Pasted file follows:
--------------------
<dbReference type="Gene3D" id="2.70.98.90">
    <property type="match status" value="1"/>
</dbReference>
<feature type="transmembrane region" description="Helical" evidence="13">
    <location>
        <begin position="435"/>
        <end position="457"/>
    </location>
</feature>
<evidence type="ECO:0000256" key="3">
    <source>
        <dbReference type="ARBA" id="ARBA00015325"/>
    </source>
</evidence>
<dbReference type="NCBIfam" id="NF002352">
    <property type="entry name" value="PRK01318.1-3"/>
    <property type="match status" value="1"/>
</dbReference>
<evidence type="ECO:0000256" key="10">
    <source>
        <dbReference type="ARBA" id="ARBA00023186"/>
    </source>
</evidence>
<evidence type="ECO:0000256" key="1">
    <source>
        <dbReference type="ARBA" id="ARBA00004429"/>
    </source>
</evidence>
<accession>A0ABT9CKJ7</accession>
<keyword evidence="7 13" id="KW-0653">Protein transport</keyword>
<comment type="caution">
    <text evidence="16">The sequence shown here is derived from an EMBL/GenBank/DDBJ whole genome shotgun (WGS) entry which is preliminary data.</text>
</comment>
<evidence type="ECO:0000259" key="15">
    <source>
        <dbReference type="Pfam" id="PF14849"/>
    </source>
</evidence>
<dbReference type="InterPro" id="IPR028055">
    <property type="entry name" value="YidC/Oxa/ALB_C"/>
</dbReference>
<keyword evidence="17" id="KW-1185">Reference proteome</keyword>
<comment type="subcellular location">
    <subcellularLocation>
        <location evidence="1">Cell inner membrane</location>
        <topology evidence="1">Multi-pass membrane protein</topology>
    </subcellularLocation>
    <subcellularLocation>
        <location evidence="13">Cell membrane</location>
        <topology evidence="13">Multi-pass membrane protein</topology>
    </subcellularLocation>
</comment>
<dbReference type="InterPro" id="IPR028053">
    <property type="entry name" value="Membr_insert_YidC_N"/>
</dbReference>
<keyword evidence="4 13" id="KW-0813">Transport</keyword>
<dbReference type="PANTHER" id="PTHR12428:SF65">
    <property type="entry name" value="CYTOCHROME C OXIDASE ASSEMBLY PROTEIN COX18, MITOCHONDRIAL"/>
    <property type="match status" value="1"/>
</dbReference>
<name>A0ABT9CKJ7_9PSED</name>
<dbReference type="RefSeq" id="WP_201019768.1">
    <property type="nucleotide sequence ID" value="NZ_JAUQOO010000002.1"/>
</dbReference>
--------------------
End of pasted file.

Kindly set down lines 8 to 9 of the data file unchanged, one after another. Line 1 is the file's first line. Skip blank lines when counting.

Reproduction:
    </location>
</feature>